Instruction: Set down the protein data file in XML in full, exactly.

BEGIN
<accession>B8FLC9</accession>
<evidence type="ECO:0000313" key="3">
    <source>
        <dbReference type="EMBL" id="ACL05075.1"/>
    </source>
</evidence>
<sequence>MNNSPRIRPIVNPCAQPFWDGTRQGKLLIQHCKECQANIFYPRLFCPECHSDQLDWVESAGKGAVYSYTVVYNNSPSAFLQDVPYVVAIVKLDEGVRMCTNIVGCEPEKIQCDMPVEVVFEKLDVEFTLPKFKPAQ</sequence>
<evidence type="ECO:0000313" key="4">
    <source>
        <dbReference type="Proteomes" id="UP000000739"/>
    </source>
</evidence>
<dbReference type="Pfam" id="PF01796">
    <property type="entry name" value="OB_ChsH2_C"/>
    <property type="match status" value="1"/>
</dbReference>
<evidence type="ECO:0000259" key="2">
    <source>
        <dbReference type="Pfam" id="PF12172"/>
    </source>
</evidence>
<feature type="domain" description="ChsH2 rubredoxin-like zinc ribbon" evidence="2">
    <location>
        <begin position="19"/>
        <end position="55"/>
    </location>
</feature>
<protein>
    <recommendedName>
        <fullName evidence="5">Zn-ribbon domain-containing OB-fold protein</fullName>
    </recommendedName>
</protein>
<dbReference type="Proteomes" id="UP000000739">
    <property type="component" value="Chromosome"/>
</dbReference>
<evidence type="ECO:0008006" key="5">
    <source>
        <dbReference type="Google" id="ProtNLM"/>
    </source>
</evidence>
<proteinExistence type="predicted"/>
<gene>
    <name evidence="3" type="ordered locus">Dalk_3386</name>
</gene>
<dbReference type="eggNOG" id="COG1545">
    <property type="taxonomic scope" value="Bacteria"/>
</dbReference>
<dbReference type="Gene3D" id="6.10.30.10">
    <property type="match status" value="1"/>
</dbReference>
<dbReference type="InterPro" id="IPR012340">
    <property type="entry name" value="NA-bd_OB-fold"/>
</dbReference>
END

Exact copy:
<accession>B8FLC9</accession>
<evidence type="ECO:0000313" key="3">
    <source>
        <dbReference type="EMBL" id="ACL05075.1"/>
    </source>
</evidence>
<sequence>MNNSPRIRPIVNPCAQPFWDGTRQGKLLIQHCKECQANIFYPRLFCPECHSDQLDWVESAGKGAVYSYTVVYNNSPSAFLQDVPYVVAIVKLDEGVRMCTNIVGCEPEKIQCDMPVEVVFEKLDVEFTLPKFKPAQ</sequence>
<evidence type="ECO:0000313" key="4">
    <source>
        <dbReference type="Proteomes" id="UP000000739"/>
    </source>
</evidence>
<dbReference type="Pfam" id="PF01796">
    <property type="entry name" value="OB_ChsH2_C"/>
    <property type="match status" value="1"/>
</dbReference>
<evidence type="ECO:0000259" key="2">
    <source>
        <dbReference type="Pfam" id="PF12172"/>
    </source>
</evidence>
<feature type="domain" description="ChsH2 rubredoxin-like zinc ribbon" evidence="2">
    <location>
        <begin position="19"/>
        <end position="55"/>
    </location>
</feature>
<protein>
    <recommendedName>
        <fullName evidence="5">Zn-ribbon domain-containing OB-fold protein</fullName>
    </recommendedName>
</protein>
<dbReference type="Proteomes" id="UP000000739">
    <property type="component" value="Chromosome"/>
</dbReference>
<evidence type="ECO:0008006" key="5">
    <source>
        <dbReference type="Google" id="ProtNLM"/>
    </source>
</evidence>
<proteinExistence type="predicted"/>
<gene>
    <name evidence="3" type="ordered locus">Dalk_3386</name>
</gene>
<dbReference type="eggNOG" id="COG1545">
    <property type="taxonomic scope" value="Bacteria"/>
</dbReference>
<dbReference type="Gene3D" id="6.10.30.10">
    <property type="match status" value="1"/>
</dbReference>
<dbReference type="InterPro" id="IPR012340">
    <property type="entry name" value="NA-bd_OB-fold"/>
</dbReference>